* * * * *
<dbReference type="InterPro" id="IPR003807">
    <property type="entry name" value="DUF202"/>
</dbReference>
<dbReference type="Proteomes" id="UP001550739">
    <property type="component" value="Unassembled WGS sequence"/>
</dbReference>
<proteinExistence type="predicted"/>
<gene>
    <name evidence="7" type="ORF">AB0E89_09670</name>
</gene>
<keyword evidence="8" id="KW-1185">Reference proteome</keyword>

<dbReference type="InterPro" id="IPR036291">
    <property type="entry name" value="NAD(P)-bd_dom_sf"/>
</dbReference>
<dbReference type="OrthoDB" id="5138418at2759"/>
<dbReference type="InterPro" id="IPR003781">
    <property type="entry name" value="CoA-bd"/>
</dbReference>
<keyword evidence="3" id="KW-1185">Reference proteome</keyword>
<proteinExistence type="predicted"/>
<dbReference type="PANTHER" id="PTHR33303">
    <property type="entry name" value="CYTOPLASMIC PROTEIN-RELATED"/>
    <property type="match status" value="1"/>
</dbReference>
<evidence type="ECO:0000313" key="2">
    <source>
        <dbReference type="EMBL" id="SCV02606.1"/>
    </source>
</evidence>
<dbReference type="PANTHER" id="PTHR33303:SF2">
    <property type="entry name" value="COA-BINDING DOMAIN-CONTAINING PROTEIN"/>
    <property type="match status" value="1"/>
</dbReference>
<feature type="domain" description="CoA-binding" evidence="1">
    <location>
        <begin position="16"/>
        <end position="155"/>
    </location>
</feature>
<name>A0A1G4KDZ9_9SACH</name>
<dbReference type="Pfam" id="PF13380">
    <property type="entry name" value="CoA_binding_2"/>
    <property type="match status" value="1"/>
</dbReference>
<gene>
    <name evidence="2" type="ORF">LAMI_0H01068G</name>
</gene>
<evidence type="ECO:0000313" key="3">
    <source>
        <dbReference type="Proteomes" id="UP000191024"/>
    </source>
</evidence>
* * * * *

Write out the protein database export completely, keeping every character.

<dbReference type="InterPro" id="IPR003807">
    <property type="entry name" value="DUF202"/>
</dbReference>
<dbReference type="Proteomes" id="UP001550739">
    <property type="component" value="Unassembled WGS sequence"/>
</dbReference>
<proteinExistence type="predicted"/>
<gene>
    <name evidence="7" type="ORF">AB0E89_09670</name>
</gene>
<keyword evidence="8" id="KW-1185">Reference proteome</keyword>

<dbReference type="InterPro" id="IPR036291">
    <property type="entry name" value="NAD(P)-bd_dom_sf"/>
</dbReference>
<dbReference type="OrthoDB" id="5138418at2759"/>
<dbReference type="InterPro" id="IPR003781">
    <property type="entry name" value="CoA-bd"/>
</dbReference>
<keyword evidence="3" id="KW-1185">Reference proteome</keyword>
<proteinExistence type="predicted"/>
<dbReference type="PANTHER" id="PTHR33303">
    <property type="entry name" value="CYTOPLASMIC PROTEIN-RELATED"/>
    <property type="match status" value="1"/>
</dbReference>
<evidence type="ECO:0000313" key="2">
    <source>
        <dbReference type="EMBL" id="SCV02606.1"/>
    </source>
</evidence>
<dbReference type="PANTHER" id="PTHR33303:SF2">
    <property type="entry name" value="COA-BINDING DOMAIN-CONTAINING PROTEIN"/>
    <property type="match status" value="1"/>
</dbReference>
<feature type="domain" description="CoA-binding" evidence="1">
    <location>
        <begin position="16"/>
        <end position="155"/>
    </location>
</feature>
<name>A0A1G4KDZ9_9SACH</name>
<dbReference type="Pfam" id="PF13380">
    <property type="entry name" value="CoA_binding_2"/>
    <property type="match status" value="1"/>
</dbReference>
<gene>
    <name evidence="2" type="ORF">LAMI_0H01068G</name>
</gene>
<evidence type="ECO:0000313" key="3">
    <source>
        <dbReference type="Proteomes" id="UP000191024"/>
    </source>
</evidence>